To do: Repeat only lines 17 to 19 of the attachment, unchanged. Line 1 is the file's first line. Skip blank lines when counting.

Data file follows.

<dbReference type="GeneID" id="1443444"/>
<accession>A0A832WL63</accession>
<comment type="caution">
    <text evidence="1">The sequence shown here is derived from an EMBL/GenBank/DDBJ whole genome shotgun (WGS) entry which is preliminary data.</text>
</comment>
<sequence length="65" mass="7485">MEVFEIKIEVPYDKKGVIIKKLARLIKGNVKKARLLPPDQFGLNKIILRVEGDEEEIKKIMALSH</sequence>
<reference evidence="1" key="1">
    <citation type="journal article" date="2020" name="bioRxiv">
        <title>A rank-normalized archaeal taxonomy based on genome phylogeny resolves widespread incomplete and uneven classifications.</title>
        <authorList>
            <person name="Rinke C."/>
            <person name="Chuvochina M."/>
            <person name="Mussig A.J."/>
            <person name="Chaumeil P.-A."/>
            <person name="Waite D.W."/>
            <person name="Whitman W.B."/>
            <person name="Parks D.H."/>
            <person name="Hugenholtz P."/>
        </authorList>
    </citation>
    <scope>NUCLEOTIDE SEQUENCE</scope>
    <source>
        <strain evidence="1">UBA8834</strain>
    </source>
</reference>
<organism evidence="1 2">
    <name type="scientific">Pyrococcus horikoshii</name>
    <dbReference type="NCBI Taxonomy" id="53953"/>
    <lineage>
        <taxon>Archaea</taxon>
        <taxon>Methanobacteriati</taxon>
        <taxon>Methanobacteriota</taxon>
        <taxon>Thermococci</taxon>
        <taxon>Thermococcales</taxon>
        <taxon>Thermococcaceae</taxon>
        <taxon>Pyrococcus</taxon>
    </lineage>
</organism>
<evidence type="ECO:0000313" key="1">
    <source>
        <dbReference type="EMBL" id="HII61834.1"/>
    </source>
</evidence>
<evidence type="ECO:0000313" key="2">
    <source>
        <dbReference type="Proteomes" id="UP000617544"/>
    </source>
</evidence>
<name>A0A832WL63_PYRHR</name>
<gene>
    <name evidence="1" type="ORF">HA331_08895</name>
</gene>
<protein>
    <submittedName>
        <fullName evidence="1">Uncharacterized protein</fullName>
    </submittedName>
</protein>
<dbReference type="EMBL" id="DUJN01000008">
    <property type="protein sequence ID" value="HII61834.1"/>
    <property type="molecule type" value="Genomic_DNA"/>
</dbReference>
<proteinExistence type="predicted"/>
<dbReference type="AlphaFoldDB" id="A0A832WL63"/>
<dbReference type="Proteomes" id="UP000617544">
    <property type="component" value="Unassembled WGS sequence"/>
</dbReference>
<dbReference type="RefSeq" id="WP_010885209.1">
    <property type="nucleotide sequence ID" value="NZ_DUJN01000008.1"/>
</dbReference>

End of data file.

            <person name="Parks D.H."/>
            <person name="Hugenholtz P."/>
        </authorList>